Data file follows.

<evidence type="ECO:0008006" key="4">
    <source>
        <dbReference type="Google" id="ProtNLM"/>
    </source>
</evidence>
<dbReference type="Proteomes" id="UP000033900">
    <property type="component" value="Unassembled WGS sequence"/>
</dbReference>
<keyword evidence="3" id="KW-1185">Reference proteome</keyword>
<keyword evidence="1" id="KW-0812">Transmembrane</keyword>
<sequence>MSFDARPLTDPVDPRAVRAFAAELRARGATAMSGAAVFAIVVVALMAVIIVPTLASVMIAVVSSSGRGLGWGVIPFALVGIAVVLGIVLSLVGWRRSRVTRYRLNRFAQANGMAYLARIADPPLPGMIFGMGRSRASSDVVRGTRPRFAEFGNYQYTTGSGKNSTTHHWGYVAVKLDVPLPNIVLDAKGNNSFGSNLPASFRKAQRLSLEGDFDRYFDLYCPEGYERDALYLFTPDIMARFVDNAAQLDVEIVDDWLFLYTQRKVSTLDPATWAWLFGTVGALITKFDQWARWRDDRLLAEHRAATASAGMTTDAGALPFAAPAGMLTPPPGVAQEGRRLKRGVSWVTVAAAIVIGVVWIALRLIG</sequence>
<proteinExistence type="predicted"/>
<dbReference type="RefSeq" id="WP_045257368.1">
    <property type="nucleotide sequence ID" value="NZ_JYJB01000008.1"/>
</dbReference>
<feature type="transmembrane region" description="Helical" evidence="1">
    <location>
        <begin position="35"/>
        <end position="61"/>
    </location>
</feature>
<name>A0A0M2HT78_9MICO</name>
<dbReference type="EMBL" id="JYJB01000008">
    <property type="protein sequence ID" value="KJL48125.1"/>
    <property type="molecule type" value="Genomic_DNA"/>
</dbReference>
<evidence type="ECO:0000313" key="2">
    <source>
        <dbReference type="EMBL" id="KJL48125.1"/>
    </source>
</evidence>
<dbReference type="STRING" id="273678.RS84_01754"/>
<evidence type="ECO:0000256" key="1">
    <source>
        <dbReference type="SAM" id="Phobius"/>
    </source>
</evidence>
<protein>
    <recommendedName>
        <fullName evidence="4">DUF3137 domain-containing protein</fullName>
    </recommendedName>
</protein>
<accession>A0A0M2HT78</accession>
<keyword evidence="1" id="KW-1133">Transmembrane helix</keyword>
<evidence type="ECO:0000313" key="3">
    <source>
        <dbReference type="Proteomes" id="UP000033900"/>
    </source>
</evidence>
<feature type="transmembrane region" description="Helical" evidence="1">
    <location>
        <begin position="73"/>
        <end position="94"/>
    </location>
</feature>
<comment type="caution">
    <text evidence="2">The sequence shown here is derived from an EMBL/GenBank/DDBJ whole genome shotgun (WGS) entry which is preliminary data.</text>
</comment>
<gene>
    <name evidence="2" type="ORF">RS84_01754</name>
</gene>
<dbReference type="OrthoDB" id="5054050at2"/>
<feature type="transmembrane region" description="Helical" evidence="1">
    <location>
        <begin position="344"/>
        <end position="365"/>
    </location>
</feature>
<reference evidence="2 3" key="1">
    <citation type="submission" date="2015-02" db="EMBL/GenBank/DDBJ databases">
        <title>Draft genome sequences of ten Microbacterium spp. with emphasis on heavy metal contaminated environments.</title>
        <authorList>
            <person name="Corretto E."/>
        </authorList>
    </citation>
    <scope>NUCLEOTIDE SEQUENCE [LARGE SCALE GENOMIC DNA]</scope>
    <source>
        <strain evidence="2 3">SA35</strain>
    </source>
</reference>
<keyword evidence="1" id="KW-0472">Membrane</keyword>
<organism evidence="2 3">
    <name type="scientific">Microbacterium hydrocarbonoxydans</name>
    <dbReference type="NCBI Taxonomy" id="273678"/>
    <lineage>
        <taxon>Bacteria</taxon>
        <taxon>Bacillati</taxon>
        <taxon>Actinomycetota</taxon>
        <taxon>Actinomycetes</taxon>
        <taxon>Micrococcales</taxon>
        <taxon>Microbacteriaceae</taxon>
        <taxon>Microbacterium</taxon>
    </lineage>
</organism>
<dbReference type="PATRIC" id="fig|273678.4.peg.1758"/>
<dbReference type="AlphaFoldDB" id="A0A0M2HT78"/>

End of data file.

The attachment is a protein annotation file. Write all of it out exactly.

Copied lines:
<evidence type="ECO:0008006" key="4">
    <source>
        <dbReference type="Google" id="ProtNLM"/>
    </source>
</evidence>
<dbReference type="Proteomes" id="UP000033900">
    <property type="component" value="Unassembled WGS sequence"/>
</dbReference>
<keyword evidence="3" id="KW-1185">Reference proteome</keyword>
<keyword evidence="1" id="KW-0812">Transmembrane</keyword>
<sequence>MSFDARPLTDPVDPRAVRAFAAELRARGATAMSGAAVFAIVVVALMAVIIVPTLASVMIAVVSSSGRGLGWGVIPFALVGIAVVLGIVLSLVGWRRSRVTRYRLNRFAQANGMAYLARIADPPLPGMIFGMGRSRASSDVVRGTRPRFAEFGNYQYTTGSGKNSTTHHWGYVAVKLDVPLPNIVLDAKGNNSFGSNLPASFRKAQRLSLEGDFDRYFDLYCPEGYERDALYLFTPDIMARFVDNAAQLDVEIVDDWLFLYTQRKVSTLDPATWAWLFGTVGALITKFDQWARWRDDRLLAEHRAATASAGMTTDAGALPFAAPAGMLTPPPGVAQEGRRLKRGVSWVTVAAAIVIGVVWIALRLIG</sequence>
<proteinExistence type="predicted"/>
<dbReference type="RefSeq" id="WP_045257368.1">
    <property type="nucleotide sequence ID" value="NZ_JYJB01000008.1"/>
</dbReference>
<feature type="transmembrane region" description="Helical" evidence="1">
    <location>
        <begin position="35"/>
        <end position="61"/>
    </location>
</feature>
<name>A0A0M2HT78_9MICO</name>
<dbReference type="EMBL" id="JYJB01000008">
    <property type="protein sequence ID" value="KJL48125.1"/>
    <property type="molecule type" value="Genomic_DNA"/>
</dbReference>
<evidence type="ECO:0000313" key="2">
    <source>
        <dbReference type="EMBL" id="KJL48125.1"/>
    </source>
</evidence>
<dbReference type="STRING" id="273678.RS84_01754"/>
<evidence type="ECO:0000256" key="1">
    <source>
        <dbReference type="SAM" id="Phobius"/>
    </source>
</evidence>
<protein>
    <recommendedName>
        <fullName evidence="4">DUF3137 domain-containing protein</fullName>
    </recommendedName>
</protein>
<accession>A0A0M2HT78</accession>
<keyword evidence="1" id="KW-1133">Transmembrane helix</keyword>
<evidence type="ECO:0000313" key="3">
    <source>
        <dbReference type="Proteomes" id="UP000033900"/>
    </source>
</evidence>
<feature type="transmembrane region" description="Helical" evidence="1">
    <location>
        <begin position="73"/>
        <end position="94"/>
    </location>
</feature>
<comment type="caution">
    <text evidence="2">The sequence shown here is derived from an EMBL/GenBank/DDBJ whole genome shotgun (WGS) entry which is preliminary data.</text>
</comment>
<gene>
    <name evidence="2" type="ORF">RS84_01754</name>
</gene>
<dbReference type="OrthoDB" id="5054050at2"/>
<feature type="transmembrane region" description="Helical" evidence="1">
    <location>
        <begin position="344"/>
        <end position="365"/>
    </location>
</feature>
<reference evidence="2 3" key="1">
    <citation type="submission" date="2015-02" db="EMBL/GenBank/DDBJ databases">
        <title>Draft genome sequences of ten Microbacterium spp. with emphasis on heavy metal contaminated environments.</title>
        <authorList>
            <person name="Corretto E."/>
        </authorList>
    </citation>
    <scope>NUCLEOTIDE SEQUENCE [LARGE SCALE GENOMIC DNA]</scope>
    <source>
        <strain evidence="2 3">SA35</strain>
    </source>
</reference>
<keyword evidence="1" id="KW-0472">Membrane</keyword>
<organism evidence="2 3">
    <name type="scientific">Microbacterium hydrocarbonoxydans</name>
    <dbReference type="NCBI Taxonomy" id="273678"/>
    <lineage>
        <taxon>Bacteria</taxon>
        <taxon>Bacillati</taxon>
        <taxon>Actinomycetota</taxon>
        <taxon>Actinomycetes</taxon>
        <taxon>Micrococcales</taxon>
        <taxon>Microbacteriaceae</taxon>
        <taxon>Microbacterium</taxon>
    </lineage>
</organism>
<dbReference type="PATRIC" id="fig|273678.4.peg.1758"/>
<dbReference type="AlphaFoldDB" id="A0A0M2HT78"/>